All living systems contain nucleases, capable of interacting with nucleic acids and hydrolyzing the phosphodiester linkages. The enzymatic breakdown of nucleic acids was first observed in the early twentieth century, and the term 'nucleases' was coined for enzymes involved in this. However, it was not until 1940 that Kunitz described two groups of nucleases based on sugar specificity, and subsequently different schemes of classification were proposed. With the discovery of newer nucleases and multifunctional enzymes like micrococcal nuclease and snake-venom phosphodiesterase, however, the classification of Kunitz was found to be inadequate. Soon, a new class of sugar non-specific nucleases had to be added to the list as per new evidence. Hence, to overcome these shortcomings, Bernard and Laskowski suggested that nucleases be classified on the basis of: (1) the nature of substrate hydrolyzed (DNA, RNA); (2) the type of nucleolytic attack (exonuclease and/or endonuclease); (3) the nature of the hydrolytic products formed i.e. monoor oligonucleotides terminating in a 3'- or a 5-phosphate; and (4) the nature of the bond hydrolyzed (61).
The pathogenesis of most mycoplasmas is predominantly attributable to the immunopathological response of the host to the persistent presence of these pathogens. Therefore, virulence genes in mycoplasmas are probably best defined as those that are not necessary for growth in vitro, but that are required for optimal colonization of, persistence in our pathological effects on the host, including those genes whose primary function appears to be ensuring optimal nutrient acquisition in vivo. In addition it has become clear that several systems for optimal pathogenicity, in some cases because these nutrients contribute to the generation of toxic metabolites, while in others presumably because they facilitate persistence in a nutrient limited environment (62).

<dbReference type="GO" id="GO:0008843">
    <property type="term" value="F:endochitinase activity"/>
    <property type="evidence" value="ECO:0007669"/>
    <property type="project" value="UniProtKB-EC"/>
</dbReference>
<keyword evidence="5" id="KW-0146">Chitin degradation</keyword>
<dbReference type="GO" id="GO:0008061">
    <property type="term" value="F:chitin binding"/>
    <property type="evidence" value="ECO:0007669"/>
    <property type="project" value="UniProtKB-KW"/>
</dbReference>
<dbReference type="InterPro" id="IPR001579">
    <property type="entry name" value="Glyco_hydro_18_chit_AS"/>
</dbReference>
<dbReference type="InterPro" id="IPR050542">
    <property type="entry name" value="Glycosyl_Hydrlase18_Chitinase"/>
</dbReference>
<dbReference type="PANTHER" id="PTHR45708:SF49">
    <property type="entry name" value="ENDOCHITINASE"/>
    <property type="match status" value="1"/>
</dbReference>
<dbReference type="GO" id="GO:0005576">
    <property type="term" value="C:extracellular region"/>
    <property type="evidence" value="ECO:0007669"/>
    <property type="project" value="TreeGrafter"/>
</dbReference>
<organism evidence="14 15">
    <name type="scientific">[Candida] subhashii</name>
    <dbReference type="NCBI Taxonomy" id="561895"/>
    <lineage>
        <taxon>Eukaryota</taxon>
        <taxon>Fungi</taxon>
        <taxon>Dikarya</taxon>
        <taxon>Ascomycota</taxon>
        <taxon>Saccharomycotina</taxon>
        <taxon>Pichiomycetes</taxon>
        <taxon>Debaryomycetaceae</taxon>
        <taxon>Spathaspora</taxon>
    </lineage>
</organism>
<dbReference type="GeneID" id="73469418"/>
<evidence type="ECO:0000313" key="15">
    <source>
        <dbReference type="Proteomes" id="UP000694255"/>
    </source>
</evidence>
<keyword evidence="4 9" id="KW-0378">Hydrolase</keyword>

A number of mycoplasma proteins, particularly those exposed on the cell surface, have been shown to have multiple functions. This is perhaps not surprising in organisms with a minimal genome, as the use a single protein to fulfill multiple roles is likely to contribute significant genomic economy. The complex nutritional requirements of mycoplasmas when cultured in vitro, and their relative dearth of biosynthetic capacity, suggest that they require efficient mechanisms for acquiring complex nutrients from their surroundings. These mechanisms are likely to include an ability to degrade macromolecules into importable subunits, as well as efficient binding protein and transport mechanisms (63).
Reports on chromosomal aberrations, altered morphology, and cell transformation in cell cultures infected by mycoplasmas have appeared rather sporadically since the early 1960s. Interest in this subject has been recently rekindled following the claims that M. penetrans may be a cofactor in the induction of HIV-associated Kaposi's sarcoma (64,65).
Another issue that came up recently concerns the possible role of mycoplasma infection on the induction of apoptosis. DNA fragmentation, a common biochemical hallmark of apoptosis, is generally considered to be catalyzed by endogenous endonucleases. The infected cells exhibited intranucleosomal DNA degradation into multimers of 200 bp, forming a ladder in agarose gels. Nuclease activities were detected in cell homogenates and culture supernants (43).
The mycoplasma membrane is rich in essential enzymes, and most the nuclease activity of all mycoplasma species studied so far is either located at or all secreted from the cell surface. The identification of an amino-terminal signal sequence and prokaryotic lipoprotein cleavage site indicates that mhp379 was examined by using antiserum raised against recombinant mhp379 in western immunoblots of TX-114-fractionated proteins and trypsin-treated M. hyopneumoniae cells. These results indicate that mhp379 is a 33-kDa membrane-associated protein exposed on the cell surface. Genetic analysis in mycoplasmas has revealed the presence of proteins with characteristics of nucleases, here are summary of the protein have been described, highlighting the species, protein name and length (Table 1). The nuclease activity of most mycoplasma species appears to be largely associated with the cell membrane. No transport mechanism for the import of oligonucleotides has yet been identified, and nucleases located in the cytoplasm require stringent control of activity. Nucleases located in the cytoplasm are thought to be primarily involved in recombination and repair and in restricting foreign nucleic acids. The import of exogenous nucleotides usually precedes their dephosphorylation, and a membrane-associated protein with similarity to bacterial 5' nucleotidase was recently show to be expressed by M. hyopneumoniae in infect pigs. However, M. mycoidessubspeciemycoides has a novel ability to import and utilize nucleotide5' monophosphates without prior dephosphorylation (66-68). Nucleases are involved in a variety of cellular processes, and genomic sequence analyses have identified multiple genes encoding putative nucleases in all mycoplasma species studied so far.